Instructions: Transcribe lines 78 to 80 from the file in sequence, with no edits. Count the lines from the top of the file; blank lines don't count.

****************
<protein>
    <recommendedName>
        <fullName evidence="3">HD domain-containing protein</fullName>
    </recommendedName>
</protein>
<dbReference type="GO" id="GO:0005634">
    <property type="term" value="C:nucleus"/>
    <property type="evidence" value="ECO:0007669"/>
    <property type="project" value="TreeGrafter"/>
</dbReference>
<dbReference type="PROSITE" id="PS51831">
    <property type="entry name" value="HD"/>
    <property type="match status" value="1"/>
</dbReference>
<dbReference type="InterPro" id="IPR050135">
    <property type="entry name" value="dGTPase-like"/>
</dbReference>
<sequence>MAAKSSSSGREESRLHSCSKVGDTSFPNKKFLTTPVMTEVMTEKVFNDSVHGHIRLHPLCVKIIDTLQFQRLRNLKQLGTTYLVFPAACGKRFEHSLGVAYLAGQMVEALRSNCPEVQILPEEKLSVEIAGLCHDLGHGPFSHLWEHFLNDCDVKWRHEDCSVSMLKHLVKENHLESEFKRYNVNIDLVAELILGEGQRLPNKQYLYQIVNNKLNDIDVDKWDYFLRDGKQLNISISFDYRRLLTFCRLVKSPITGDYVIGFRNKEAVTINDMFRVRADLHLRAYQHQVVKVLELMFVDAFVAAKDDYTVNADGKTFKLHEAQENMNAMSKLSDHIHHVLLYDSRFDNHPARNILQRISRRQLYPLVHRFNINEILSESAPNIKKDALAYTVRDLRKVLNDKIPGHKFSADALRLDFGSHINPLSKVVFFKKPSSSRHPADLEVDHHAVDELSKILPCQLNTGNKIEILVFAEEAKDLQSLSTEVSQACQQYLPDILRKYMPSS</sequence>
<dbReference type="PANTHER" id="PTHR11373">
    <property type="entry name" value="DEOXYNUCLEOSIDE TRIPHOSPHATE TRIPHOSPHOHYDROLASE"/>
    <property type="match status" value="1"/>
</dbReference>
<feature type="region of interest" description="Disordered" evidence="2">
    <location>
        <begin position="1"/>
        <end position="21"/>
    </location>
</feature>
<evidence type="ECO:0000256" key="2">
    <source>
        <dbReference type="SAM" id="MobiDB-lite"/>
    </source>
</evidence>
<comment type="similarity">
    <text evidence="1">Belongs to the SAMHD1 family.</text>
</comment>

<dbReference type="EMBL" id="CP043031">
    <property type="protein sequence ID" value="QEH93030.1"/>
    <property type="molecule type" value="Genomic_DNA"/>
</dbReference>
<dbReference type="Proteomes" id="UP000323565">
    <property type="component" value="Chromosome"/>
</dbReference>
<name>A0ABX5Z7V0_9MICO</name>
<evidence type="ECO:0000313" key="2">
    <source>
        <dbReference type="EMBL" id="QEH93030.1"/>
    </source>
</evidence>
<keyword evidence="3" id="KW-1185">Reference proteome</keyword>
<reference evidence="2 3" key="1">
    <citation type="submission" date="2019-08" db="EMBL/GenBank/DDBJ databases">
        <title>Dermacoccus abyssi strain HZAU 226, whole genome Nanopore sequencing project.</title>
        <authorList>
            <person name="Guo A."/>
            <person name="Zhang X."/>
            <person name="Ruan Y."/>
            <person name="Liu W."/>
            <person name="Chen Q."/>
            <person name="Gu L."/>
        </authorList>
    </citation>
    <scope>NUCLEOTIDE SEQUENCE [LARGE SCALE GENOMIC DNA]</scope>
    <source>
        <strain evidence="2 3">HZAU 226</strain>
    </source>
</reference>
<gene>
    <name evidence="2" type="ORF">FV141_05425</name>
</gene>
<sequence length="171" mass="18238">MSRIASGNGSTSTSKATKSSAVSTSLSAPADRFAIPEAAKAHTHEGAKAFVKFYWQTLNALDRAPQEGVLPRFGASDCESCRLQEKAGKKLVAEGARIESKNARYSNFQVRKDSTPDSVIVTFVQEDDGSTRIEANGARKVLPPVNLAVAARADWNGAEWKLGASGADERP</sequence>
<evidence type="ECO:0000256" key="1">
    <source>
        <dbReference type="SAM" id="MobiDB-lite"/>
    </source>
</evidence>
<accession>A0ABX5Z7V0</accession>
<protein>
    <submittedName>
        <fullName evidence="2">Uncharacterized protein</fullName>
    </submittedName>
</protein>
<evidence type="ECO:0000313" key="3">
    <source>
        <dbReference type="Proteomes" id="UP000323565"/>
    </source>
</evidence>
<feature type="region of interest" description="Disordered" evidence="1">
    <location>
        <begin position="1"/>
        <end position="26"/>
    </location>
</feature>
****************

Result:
<protein>
    <submittedName>
        <fullName evidence="2">Uncharacterized protein</fullName>